This can all lead to you having delegation anxiety because you fear everything’s going to fall apart without your input and guidance.

Thankfully, there is a way to stop this: implement clear processes for tasks and projects that don’t already have them in place.

 

What is a Process?

Most people understand that the tasks they do need a process, but few people actually understand what a process is. This is usually because a process can be created in a whole range of formats.

So what is a process?

A process is a document that includes all of the steps that need to be followed to do a task properly.

It can take the form of a checklist, a flow chart, an instruction video, a diagram, or a set of numbered instructions.

Whatever format a process takes, the key similarity between all processes is that they include instructions that cover exactly how to do a task from start to finish.

Processes are used by agencies, by HR managers, by freelancers, and even by doctors and surgeons.

 

What Processes Should You Implement?

Businessman study financial report. Concept for business, finance, market research, analytics and statistics, marketing.

Businessman study financial report. Concept for business, finance, market research, analytics and statistics, marketing.

Here’s some food for thought:

Good software runs incredibly efficiently because it has been written with clear rules and processes that are followed every time, and achieve the same results every time. Poor software is clumsy and patched together, so it throws up bugs and doesn’t perform as you expect it to.

Your agency is like software: when it has clear rules and processes, it runs incredibly well, and when it doesn’t, things just fall apart.

To make sure this doesn’t happen, look at the tasks that you and your team complete regularly, but that don’t already have clear processes in place.

Key areas to look at

 

Research – having processes here can help guide the finding, collecting, and reporting of information and data. Clear steps can help establish proper citation, note-taking best practices, and more.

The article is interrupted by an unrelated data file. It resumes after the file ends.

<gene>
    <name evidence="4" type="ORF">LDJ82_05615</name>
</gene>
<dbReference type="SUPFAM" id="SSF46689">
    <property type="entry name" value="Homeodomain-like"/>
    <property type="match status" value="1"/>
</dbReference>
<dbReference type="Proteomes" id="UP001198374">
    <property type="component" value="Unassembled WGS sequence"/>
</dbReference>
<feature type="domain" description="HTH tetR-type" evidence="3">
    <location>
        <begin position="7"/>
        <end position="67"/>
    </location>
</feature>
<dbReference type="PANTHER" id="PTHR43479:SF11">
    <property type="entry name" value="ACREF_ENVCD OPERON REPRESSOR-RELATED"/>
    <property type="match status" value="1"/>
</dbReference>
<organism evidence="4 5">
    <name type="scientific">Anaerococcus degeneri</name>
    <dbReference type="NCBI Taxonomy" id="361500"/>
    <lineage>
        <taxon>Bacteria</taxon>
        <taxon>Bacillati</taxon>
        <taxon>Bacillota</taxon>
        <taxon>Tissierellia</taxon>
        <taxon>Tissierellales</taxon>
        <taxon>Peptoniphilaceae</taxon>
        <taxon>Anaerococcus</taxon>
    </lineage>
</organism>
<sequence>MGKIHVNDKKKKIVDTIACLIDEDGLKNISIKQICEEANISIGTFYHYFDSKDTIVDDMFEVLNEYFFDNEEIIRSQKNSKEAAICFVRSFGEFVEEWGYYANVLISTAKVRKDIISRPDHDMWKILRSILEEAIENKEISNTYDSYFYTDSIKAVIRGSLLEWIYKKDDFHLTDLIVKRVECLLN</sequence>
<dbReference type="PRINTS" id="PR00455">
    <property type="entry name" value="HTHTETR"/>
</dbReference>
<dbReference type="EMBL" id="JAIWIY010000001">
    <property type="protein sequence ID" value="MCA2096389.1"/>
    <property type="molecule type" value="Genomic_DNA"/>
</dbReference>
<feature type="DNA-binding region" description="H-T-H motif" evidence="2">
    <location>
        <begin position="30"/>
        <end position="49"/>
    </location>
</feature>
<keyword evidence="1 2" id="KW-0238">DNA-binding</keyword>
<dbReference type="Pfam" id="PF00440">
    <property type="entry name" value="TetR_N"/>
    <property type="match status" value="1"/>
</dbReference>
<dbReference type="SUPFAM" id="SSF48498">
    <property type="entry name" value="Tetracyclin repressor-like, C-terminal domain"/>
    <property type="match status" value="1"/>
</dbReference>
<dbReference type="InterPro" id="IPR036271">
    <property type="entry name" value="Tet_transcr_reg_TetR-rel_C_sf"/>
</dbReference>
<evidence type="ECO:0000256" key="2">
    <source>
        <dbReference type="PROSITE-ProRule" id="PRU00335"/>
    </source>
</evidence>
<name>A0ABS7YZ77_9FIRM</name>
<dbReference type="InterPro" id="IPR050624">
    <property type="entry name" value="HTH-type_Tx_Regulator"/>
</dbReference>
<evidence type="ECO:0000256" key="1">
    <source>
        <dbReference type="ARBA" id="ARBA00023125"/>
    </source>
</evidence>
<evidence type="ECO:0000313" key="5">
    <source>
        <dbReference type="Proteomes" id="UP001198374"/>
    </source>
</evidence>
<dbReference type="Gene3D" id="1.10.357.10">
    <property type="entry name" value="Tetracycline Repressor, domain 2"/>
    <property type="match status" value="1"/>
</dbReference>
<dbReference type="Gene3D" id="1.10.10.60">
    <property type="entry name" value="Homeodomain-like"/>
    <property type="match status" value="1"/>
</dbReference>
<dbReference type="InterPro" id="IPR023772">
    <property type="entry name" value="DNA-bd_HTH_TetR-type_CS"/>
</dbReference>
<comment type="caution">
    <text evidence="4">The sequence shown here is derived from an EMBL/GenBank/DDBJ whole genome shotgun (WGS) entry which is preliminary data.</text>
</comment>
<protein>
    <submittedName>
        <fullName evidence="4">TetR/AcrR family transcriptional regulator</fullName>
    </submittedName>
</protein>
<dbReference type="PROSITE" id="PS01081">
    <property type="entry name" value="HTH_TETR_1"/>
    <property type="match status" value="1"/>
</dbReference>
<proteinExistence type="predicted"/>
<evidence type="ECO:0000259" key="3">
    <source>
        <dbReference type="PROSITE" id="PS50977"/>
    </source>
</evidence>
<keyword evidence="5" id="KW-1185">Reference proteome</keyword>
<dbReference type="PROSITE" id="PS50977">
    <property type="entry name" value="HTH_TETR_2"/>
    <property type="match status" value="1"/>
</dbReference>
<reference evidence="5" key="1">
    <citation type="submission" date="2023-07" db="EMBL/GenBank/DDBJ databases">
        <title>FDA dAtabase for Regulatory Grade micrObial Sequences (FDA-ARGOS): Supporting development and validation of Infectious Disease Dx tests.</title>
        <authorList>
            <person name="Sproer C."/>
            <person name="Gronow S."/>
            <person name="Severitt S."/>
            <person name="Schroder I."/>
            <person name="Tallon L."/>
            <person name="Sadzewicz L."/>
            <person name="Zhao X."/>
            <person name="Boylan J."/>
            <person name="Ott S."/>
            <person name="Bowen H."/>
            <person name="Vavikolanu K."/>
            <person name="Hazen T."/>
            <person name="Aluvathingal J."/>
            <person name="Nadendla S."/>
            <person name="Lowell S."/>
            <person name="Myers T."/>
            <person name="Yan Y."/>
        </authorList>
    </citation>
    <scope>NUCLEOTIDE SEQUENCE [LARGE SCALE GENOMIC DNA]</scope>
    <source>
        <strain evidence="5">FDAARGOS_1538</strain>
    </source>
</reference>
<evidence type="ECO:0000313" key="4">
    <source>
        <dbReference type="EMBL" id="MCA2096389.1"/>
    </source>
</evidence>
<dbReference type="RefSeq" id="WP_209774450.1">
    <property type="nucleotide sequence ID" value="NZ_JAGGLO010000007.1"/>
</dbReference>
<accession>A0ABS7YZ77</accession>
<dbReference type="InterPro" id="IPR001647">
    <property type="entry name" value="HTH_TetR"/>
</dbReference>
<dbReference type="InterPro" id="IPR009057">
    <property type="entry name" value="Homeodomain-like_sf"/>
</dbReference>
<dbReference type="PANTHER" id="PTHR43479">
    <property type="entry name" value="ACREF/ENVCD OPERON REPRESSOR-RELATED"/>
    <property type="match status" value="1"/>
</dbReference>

Delegation – having a framework in place to help guide team members delegate tasks means that the person completing the task always has the right tools, information, and access to complete things to the highest standard.

Learn the process of delegating

 

Filing and Organization – implementing a process here helps to keep your agency’s filing structure ordered, accessible, and efficient. Processes should include file naming conventions, proper file structure, and instructions for backing-up and using ftp clients.

Discover the best file structure for agencies

 

Approval Process – processes for having work approved can help cut down the time it takes to vet and clear content and deliverables (and prevent sub-standard work going to clients).

 

Client Management – this is incredibly important: properly managing a client is the key to running a successful agency. Having a process that account managers and key figures follow to gather information and to craft communications helps everything run smoothly.

See how Bourn Creative onboards their clients

 

Delivery or Publication –  having a process in place that is followed before your team deliver assets to clients, or publish content, means that all deliverables are always sent, and that your clients never have to chase up for missing assets. A process for deliverables should also include instructions to check and verify all assets and deliverables against the brief. Publication processes should include all steps that should be followed before releasing content to the world.

See an example publication process

Creating Process Documents

Creating Process Documents

Thin line flat design of website under construction web page building process site form layout and menu buttons interface develop. Modern vector illustration concept isolated on white background.

To create your process documents, spend some time thinking about how this task could be done best and most efficiently.

Think about the exact steps that should be followed (from the very start, to the very finish) to complete every aspect of the task.

Try to include helpful comments that can resolve common roadblocks, and link to resources that should be used when completing the task (files and folders, applications, websites).